Forget nut loaves and tofu curries. Vegetarian eateries are jazzing up their menus, writes Charley Lanyon
WHEN TINA BARRAT moved to Hong Kong from France 17 years ago she struggled to find anything to eat. Barrat, who was raised on a diet of healthy, natural, organic meals, remembers she couldn't even find the most basic organic ingredients.
Instead, she depended on care packages sent by her mother, and whenever she visited her family in France she would return with a "suitcase full of organic products".
Today, she says, everything has changed. Not only can she feed herself but she has even been able to open a restaurant showcasing her diet of healthy, completely vegetarian fare.
The new restaurant, Maya Cafe, which she opened with her partner, Mina Mahtahni, in February, is just the latest example of a trend that has been making its mark on the Hong Kong food scene in the past couple of years: vegetarians are no longer settling for stodgy nut loaves and nut burgers, but are demanding better quality, meat-free dishes.
Talk about old-school vegetarian food and everyone has a dish that comes to mind. And none are very appetising. For Moosa Al-issa, general manager of one of Hong Kong's oldest Western vegetarian restaurants, Life Cafe, that dish is "hippie brown rice with some overcooked vegetables and tofu in a Japanese-style curry sauce". For the chef and founder of Grassroots Pantry, Peggy Chan, it's heavy vegetarian lasagne.
Today, chefs such as Chan, Barrat, and Al-issa are forging a new kind of vegetarian cuisine and showing that the days of vegetarian burgers and chilli are in the past.
Al-issa feels the time has come for "a paradigm shift around vegetarian food".
Chan shares his passion. "I think a lot of people still don't understand what vegetarian means and they put a lot of emphasis on things like: 'Oh, vegetarian food must be bland so let's make it super heavy to fill them up'."
Bland and heavy are two words that no one would use to describe Chan's cuisine. From the kitchen in her cosy Sai Wan restaurant, which just celebrated its first anniversary, Chan puts together flavourful dishes, such as Vietnamese bun chay - rice vermicelli with honey grilled hedgehog mushroom, homemade nuoc cham and almond sesame dressing.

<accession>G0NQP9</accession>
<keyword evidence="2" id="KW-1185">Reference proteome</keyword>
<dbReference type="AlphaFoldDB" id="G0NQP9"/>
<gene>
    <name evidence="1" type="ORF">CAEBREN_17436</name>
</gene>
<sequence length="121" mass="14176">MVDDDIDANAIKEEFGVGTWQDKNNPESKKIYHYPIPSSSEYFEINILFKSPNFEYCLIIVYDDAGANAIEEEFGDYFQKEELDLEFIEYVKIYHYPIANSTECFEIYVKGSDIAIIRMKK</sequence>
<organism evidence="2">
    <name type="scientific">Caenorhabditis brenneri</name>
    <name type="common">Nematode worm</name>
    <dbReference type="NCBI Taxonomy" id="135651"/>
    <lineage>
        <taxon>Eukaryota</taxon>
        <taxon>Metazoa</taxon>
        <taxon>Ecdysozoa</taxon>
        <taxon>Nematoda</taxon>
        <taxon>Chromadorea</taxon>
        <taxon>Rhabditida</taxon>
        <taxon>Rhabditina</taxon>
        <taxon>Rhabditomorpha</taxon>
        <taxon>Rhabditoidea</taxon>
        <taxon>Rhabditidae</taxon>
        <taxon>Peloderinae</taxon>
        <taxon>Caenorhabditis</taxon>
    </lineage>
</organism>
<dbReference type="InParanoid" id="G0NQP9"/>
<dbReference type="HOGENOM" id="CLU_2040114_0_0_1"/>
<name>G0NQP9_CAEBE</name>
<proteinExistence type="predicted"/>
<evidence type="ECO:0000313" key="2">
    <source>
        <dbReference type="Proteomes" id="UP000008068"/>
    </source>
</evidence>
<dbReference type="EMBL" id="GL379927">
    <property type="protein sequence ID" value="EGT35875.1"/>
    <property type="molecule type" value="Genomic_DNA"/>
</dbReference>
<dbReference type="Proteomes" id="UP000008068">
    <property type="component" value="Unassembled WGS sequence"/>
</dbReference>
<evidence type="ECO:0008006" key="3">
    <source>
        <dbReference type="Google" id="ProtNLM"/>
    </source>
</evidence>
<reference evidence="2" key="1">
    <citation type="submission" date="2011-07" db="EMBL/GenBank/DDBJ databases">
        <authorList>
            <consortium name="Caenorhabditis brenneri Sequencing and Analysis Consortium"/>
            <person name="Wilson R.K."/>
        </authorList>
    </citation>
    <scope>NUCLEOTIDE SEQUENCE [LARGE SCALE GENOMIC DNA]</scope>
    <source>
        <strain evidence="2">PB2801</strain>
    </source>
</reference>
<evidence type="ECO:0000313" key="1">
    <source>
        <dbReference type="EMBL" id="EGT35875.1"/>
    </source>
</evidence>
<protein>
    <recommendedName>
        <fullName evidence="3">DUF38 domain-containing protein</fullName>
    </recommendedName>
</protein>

At Life , where chefs take inspiration from cuisines from all over the world, a dinner of African sweet potato stew with organic quinoa, smoked tofu, coconut, tomato, organic beer, fresh herbs, roasted peanuts and pili pili sauce is more typical.
At Maya Cafe, Barrat serves light Mediterranean favourites inspired by her childhood in the south of France, with a nod to her Moroccan heritage. You can get a bright and refreshing Mediterranean salad to start, a raw vegetarian lasagne or Moroccan tagine for your main course, and, if you are lucky enough to get it before they sell out, a piece of their popular baklava.
As vegetarian food becomes more sophisticated, vegetarianism itself is changing. Modern vegetarianism now covers countless diets, lifestyles and food philosophies: veganism, macrobiotic diets, raw food diets, and gluten-free diets are some of the most popular, alongside Buddhist - no onions, garlic and, sometimes, mushrooms - and Hindu vegetarian diets that have historically had many adherents in Hong Kong.
Opening a vegetarian restaurant in Hong Kong is not an easy task. Sourcing organic vegetables is a constant challenge. Most next generation vegetarian restaurants depend on produce from small farms in the New Territories but find they still have to source some products from overseas, and struggle to stay as organic as possible.